Wednesday, October 13, 2010

Backers Hopeful Sisters To Be Freed Pair Serving Life Sentences For Robbery; Governor Orders Review

Video: Hundreds Rally For Mississippi Sisters (02:36)

Hundreds rally in support of Jamie and Gladys Scott, currently serving life sentences since 1994 for an $11 armed robbery.
Backers Hopeful Sisters To Be Freed Pair Serving Life Sentences For Robbery; Governor Orders Review  
Chris Joyner 
The Clarion Ledger
October 13, 2010 

Family members and advocates for the Jamie and
Gladys Scott, sisters serving life terms in
Mississippi for their role in a 1993 robbery, are
optimistic they may be released soon.
"I wish they would just hurry up and let them out,"
said their mother, Evelyn Rasco. "I hope that is
where it is leading to. That would be the only
justified thing to do."

Rasco, 64, has been working for 16 years to free her
daughters by writing letters, calling officials and
appearing on talk radio shows around the nation,
each time maintaining the Scott sisters are innocent.

But prosecutors maintained at trial that Jamie and
Gladys Scott were the masterminds in an $11 armed
robbery in rural Scott County.

The case rested on the testimony of two of the three
young men who participated in the robbery and
made deals with authorities for lesser sentences.
The Scott sisters pleaded not guilty and were
sentenced by a jury to life in prison, despite having
no prior criminal past.

The three men all have served their sentences and
been released.

The lengthy sentences have attracted the attention of
national media, including most recently New York
Times op-ed columnist Bob Herbert. In a column
published Tuesday, Herbert said the penalty
imposed on the sisters "takes your breath away."

"This is Mississippi we're talking about, a place that
in many ways has not advanced much beyond the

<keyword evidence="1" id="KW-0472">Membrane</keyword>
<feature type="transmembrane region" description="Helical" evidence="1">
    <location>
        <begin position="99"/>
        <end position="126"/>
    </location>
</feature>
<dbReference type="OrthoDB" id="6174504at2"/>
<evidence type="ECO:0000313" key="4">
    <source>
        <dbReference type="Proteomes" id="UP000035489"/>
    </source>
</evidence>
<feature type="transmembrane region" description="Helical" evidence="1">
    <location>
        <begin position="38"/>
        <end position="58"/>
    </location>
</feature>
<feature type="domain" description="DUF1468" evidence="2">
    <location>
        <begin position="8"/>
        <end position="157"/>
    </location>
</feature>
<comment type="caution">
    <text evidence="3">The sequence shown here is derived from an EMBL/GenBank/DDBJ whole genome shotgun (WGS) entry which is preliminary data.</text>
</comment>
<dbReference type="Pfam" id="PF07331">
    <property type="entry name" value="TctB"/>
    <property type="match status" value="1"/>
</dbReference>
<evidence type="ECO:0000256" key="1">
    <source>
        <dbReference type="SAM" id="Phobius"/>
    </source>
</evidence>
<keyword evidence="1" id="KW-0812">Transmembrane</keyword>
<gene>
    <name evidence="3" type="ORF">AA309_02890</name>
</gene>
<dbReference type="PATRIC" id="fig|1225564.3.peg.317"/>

Middle Ages," Herbert wrote.

Yet Jackson City Councilman Chokwe Lumumba, the
sisters' last attorney of record and an advocate for
their release, said he is impressed with the speed in
which Gov. Haley Barbour and the Mississippi
Parole Board res
ponded to recent calls to have the
case reviewed.

More than 300 people, including local and state
elected officials, marched on the state Capitol last
month calling for the sisters' release. Ken Turner,
the former district attorney who prosecuted the
case, said last month that he believed reducing the
sisters' sentences would be "appropriate."

Barbour has asked the state Parole Board to review
the case and make a recommendation for possible

Shannon Warnock said there is no timetable for a
completion of the board's investigation, but she
said the board's investigator has been told it is a
top priority.

Lumumba said the investigator interviewed both
sisters, fueling belief that an appearance before the
full board is near.

"I believe that all signs should be to let them out,"
Lumumba said. "I can't imagine any good reason
why the governor can't pardon them or release

Nancy Lockhart, a legal researcher who has worked
with Rasco for five years to help free the sisters,
said she is encouraging supporters to write the
Parole Board.

While a spokesman for the governor said Barbour
would not reverse the jury's decision of guilt,
Lockhart and Rasco said the sisters want their
record cleared.

"That would be something that Jamie and Gladys will  
have to decide, but I don't think they would be
happy with parole," Lockhart said.

Relations are strained between Rasco and Lumumba.
Rasco says Lumumba abandoned the effort to free
her daughters for a decade. Lumumba said he would
be satisfied with release for the sisters under any

"I just want them out of there," he said. "I like to
think that (Barbour) is sensitive to the fact that he
doesn't want Mississippi to look bad and he doesn't
want to look bad and that it's the right thing to do."

Of some concern is Jamie Scott's health. She has lost
function in both kidneys and requires regular
dialysis, according to advocates and prison
officials. While prison officials say Jamie Scott, 38,
is stable, Lumumba said her medical condition is
another factor in favor of release.

If freed, Lumumba said Gladys Scott, 36, wants to
donate a kidney to her sister.

To comment on this story, call Chris Joyner at
(601) 360-4619.

Listen To The W.E. A.L.L. B.E. Radio Specials:

Still Strange Fruit: 'The Eyes Of Willie McGee' Author Alex Heard & Major Scott Sisters Update (2nd Hour)...
All Eyes Are Still On Mississippi: Free The Scott Sisters!!!

Also On W.E. A.L.L. B.E. Radio...
***Check Out The Scott Sisters Update Featuring Sis. Nancy Lockhart 3/24/2010 (Starts In The 2nd Hour)***

More Scott Sisters On W.E. A.L.L. B.E.:


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